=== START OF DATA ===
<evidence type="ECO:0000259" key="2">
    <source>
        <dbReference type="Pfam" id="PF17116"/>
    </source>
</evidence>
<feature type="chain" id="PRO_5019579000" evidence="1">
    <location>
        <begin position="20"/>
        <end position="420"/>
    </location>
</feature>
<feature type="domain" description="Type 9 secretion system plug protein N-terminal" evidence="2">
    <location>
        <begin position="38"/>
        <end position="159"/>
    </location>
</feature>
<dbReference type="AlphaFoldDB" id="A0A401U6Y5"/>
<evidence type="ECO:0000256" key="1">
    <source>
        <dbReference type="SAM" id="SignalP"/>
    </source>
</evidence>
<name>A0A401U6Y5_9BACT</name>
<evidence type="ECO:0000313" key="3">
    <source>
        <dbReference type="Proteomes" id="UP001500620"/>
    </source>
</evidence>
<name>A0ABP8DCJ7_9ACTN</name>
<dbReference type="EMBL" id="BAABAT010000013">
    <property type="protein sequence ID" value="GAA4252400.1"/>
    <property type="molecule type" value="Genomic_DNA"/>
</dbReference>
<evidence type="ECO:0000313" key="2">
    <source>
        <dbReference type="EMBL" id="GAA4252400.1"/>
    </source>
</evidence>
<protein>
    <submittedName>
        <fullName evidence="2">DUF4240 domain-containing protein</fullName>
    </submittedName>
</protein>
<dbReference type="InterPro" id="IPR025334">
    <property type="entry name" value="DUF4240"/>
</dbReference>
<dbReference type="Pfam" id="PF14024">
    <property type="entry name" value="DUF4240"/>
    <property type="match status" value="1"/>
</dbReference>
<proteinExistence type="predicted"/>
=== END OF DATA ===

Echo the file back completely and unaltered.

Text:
<evidence type="ECO:0000259" key="2">
    <source>
        <dbReference type="Pfam" id="PF17116"/>
    </source>
</evidence>
<feature type="chain" id="PRO_5019579000" evidence="1">
    <location>
        <begin position="20"/>
        <end position="420"/>
    </location>
</feature>
<feature type="domain" description="Type 9 secretion system plug protein N-terminal" evidence="2">
    <location>
        <begin position="38"/>
        <end position="159"/>
    </location>
</feature>
<dbReference type="AlphaFoldDB" id="A0A401U6Y5"/>
<evidence type="ECO:0000256" key="1">
    <source>
        <dbReference type="SAM" id="SignalP"/>
    </source>
</evidence>
<name>A0A401U6Y5_9BACT</name>
<evidence type="ECO:0000313" key="3">
    <source>
        <dbReference type="Proteomes" id="UP001500620"/>
    </source>
</evidence>
<name>A0ABP8DCJ7_9ACTN</name>
<dbReference type="EMBL" id="BAABAT010000013">
    <property type="protein sequence ID" value="GAA4252400.1"/>
    <property type="molecule type" value="Genomic_DNA"/>
</dbReference>
<evidence type="ECO:0000313" key="2">
    <source>
        <dbReference type="EMBL" id="GAA4252400.1"/>
    </source>
</evidence>
<protein>
    <submittedName>
        <fullName evidence="2">DUF4240 domain-containing protein</fullName>
    </submittedName>
</protein>
<dbReference type="InterPro" id="IPR025334">
    <property type="entry name" value="DUF4240"/>
</dbReference>
<dbReference type="Pfam" id="PF14024">
    <property type="entry name" value="DUF4240"/>
    <property type="match status" value="1"/>
</dbReference>
<proteinExistence type="predicted"/>